How Boris Johnson has changed his mind over ‘unelected bureaucrats’ – Martyn McLaughlin

Digital, Culture, Media and Sport Secretary ' but non-MP ' Nicky Morgan arrives at 10 Downing Street after being reappointed to Cabinet despite not being an MP (Picture: SWNS)
Digital, Culture, Media and Sport Secretary ' but non-MP ' Nicky Morgan arrives at 10 Downing Street after being reappointed to Cabinet despite not being an MP (Picture: SWNS)
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Boris Johnson’s decision to send Nicky Morgan to the House of Lords so she can remain Culture Secretary is shameless, writes Martyn McLaughlin.

If the tubthumping rhetoric directed by Boris Johnson at the “unelected bureaucrats” of the European Union seemed brazenly absurd and jingoistic even before he entered Downing Street, one of the first major decisions he has made since becoming Prime Minister merely confirms it, while sprinkling a little hypocrisy on top for good measure.

His elevation of Nicky Morgan to the House of Lords, a move which allows her to remain in her role as Culture Secretary, is an affront to the UK constitution, a system knitted together from statute, case law, and social consensus.

In his pursuit of the highest office in the land, Mr Johnson openly demonstrated contempt for such conventions. It should come as no surprise that a continuing disdain for democratic norms should emerge as a cornerstone of his fledgling government.

The ennoblement of Ms Morgan raises a flurry questions, not least the reason for her life peerage. Services to sophistry has a nice alliterative ring to it for the woman who once said she would refuse to serve in a Cabinet led by Mr Johnson.

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When she did so, back in September 2018, she criticised Mr Johnson’s deliberately reckless criticism of Theresa May’s faltering Chequers Brexit plan, which he compared to wrapping a suicide vest around the British constitution, before handing the detonator, to Michel Barnier, the EU’s chief Brexit negotiator.

An indignant Ms Morgan warned that all politicians had a duty to reflect on the language they used, adding: “Boris has to make a decision – he’s either a journalist or a politician.”

More time in the House, not home

As Ms Morgan has since discovered to her benefit, it is quite easy to flit between elected and unelected roles. A little over six weeks have passed since she announced she would not seek reelection as the MP for Loughborough, a position she held for close to a decade.

While Ms Morgan insisted that she loved the bread and butter of constituency work, the work of an MP was having a “clear impact” on her family life.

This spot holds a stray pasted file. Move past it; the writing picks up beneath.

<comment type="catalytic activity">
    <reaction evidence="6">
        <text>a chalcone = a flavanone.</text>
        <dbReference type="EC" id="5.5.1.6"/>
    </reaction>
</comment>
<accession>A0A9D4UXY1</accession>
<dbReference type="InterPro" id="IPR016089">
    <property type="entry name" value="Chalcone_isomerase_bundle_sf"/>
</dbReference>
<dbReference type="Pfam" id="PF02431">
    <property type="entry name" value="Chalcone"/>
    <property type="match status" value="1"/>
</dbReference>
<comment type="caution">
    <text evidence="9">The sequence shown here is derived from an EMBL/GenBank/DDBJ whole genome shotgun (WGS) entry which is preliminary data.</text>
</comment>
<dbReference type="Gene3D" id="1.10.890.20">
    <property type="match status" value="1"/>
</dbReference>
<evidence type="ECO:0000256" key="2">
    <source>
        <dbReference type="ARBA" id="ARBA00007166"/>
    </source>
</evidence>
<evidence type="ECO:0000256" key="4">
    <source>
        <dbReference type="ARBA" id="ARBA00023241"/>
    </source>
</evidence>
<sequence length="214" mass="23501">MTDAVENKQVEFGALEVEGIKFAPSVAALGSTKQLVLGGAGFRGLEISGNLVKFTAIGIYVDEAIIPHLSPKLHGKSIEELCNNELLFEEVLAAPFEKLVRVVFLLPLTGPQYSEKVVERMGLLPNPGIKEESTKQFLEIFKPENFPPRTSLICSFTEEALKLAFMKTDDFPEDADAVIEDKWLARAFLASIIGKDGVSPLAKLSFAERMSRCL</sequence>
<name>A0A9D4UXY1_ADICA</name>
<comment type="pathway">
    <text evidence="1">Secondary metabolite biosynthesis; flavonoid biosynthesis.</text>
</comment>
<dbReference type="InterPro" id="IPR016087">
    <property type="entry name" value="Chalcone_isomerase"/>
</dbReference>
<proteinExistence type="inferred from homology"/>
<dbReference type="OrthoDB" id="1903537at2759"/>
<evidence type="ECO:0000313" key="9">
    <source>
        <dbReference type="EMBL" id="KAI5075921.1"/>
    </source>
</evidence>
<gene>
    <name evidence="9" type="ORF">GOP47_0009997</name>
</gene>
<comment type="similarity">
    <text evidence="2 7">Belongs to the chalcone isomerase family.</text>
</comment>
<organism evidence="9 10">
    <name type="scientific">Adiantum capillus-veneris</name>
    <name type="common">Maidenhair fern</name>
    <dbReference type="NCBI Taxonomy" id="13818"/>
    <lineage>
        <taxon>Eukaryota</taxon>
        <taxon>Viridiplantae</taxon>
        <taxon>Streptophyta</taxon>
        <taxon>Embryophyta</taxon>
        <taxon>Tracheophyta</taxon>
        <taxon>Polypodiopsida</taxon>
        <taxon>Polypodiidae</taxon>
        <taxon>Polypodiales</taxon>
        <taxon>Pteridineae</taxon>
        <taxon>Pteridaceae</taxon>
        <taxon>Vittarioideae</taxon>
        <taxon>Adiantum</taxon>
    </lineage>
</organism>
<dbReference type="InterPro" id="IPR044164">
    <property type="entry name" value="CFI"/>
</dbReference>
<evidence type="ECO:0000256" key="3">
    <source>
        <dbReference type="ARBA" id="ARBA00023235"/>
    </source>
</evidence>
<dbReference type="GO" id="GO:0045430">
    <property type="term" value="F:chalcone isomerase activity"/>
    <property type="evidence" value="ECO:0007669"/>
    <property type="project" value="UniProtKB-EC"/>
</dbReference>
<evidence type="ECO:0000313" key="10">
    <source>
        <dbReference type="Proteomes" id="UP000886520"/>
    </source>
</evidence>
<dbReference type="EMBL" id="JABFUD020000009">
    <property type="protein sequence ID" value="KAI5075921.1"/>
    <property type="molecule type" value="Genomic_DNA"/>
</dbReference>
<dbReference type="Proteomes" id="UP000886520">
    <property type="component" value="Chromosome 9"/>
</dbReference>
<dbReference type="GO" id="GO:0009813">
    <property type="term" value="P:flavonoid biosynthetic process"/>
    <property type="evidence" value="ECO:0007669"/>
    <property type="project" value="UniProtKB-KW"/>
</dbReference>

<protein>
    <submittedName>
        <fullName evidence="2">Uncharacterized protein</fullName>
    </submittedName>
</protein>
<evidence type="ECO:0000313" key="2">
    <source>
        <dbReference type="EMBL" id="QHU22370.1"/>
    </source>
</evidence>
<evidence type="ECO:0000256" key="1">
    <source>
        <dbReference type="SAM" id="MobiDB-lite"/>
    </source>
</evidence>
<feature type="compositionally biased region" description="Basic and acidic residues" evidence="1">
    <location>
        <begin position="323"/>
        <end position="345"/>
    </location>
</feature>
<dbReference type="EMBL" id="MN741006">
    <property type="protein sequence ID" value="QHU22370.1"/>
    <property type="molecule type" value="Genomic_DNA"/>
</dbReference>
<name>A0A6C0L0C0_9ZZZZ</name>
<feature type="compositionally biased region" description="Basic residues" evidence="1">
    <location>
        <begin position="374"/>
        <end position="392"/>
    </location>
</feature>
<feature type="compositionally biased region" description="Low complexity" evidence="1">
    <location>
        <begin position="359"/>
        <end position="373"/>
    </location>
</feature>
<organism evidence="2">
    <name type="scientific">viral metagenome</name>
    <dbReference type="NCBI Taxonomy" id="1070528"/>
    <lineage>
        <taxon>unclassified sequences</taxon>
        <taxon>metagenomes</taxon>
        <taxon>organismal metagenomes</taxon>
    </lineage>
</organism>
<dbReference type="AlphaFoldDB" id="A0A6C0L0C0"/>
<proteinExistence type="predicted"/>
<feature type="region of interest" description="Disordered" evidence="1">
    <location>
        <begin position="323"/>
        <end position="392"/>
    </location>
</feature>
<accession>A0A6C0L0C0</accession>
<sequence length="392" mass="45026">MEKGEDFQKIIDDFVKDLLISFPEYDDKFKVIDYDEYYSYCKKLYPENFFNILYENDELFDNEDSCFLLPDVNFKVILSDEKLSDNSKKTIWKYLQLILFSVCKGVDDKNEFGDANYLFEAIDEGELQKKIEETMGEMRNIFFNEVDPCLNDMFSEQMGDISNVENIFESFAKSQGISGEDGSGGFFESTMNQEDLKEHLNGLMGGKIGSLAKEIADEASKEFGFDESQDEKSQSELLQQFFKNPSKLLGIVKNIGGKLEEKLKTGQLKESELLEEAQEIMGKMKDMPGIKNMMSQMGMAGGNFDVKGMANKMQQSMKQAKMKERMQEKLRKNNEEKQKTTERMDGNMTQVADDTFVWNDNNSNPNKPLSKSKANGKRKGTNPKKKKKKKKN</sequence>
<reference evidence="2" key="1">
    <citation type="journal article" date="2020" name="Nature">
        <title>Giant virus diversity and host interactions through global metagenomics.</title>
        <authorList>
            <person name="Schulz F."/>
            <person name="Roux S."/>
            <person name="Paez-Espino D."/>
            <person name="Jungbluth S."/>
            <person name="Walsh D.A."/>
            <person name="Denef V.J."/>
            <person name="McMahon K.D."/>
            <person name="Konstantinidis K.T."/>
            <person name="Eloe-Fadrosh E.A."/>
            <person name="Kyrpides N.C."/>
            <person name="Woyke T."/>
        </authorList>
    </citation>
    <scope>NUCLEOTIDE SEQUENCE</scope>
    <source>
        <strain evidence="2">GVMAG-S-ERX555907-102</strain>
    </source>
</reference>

“I can’t commit to another five-year term and now is the time for me to stand aside and be at home far more,” she announced.

Perhaps Ms Morgan meant she would be spending more time in the House rather than her home, although given the lacklustre attendance rates in the Lords, it is likely she can have the best of both worlds.

It has been suggested that her new post will last only until a proposed reshuffle of Mr Johnson’s Cabinet takes place in February, but two months is a long time in politics, especially so in the age of Brexit.

The furore over her appointment will ebb away, replaced by some new controversy. Do not be surprised if Mr Johnson holds on to her. Sycophants, after all, are useful allies.

But the criticism can, and should, persist, just as it did when Lord Mandelson and Lord Adonis were given plum Cabinet jobs under Labour. It is possible, if not preferable, for governments to rely on a few junior ministers drawn from the ranks of the other place. For the most part, however, they have been minor players.

What makes Mr Johnson’s decision to give Ms Morgan a peerage particularly egregious is not simply the fact it makes a mockery of the idea that meritocratic ideals are part of Conservative politics. No, it is the way it has been explicitly done to bring her into Government while ensuring she is spared the scrutiny and accountability of an MP.

‘Traitors in ermine’

Whether it is setting out policies to tackle the scourge of disinformation, how the BBC is funded, or addressing the issue of the governance of football clubs, Ms Morgan will have big decisions to make. That she is able to make them without being answerable to anyone other than Mr Johnson is a sham.

A peer can go about their business without worrying about re-election or re-selection. That is precisely why the more extreme elements of the pro-Johnson, pro-Leave press railed against those “traitors in ermine” who inflicted one painful defeat after another on Ms May’s government as it attempted to push through Brexit legislation.

It will be interesting to see if they reserve the same scorn for Ms Morgan and, if predictions are borne out, Zac Goldsmith. Both would be beacons of 21st century Britain’s unelected political establishment. But as Mr Johnson has shown, not all establishments abide by the same set of rules.

Perhaps there is a danger of rushing to condemn Ms Morgan before she has slipped on her new robes. She might well prove to be a breath of fresh in the Lords. Certainly, if her record as a humble MP is anything to go by, she should have an interesting tenure.

She was among those in the Commons to vote in favour of reforming the Lords by introducing 15-year terms for most members and an elected element. It may be that she will seek to convince her colleagues in the Cabinet of the merits of such a scheme.

Such sweeping changes would bring a semblance of democratic accountability to the second chamber, and allow Boris Johnson to reshape our institutions of national self-government.

Then again, it’s probably best not hold your breath. As he goes about reasserting parliamentary sovereignty, the supreme leader of the People’s Government is wasting no time in showing his true colours.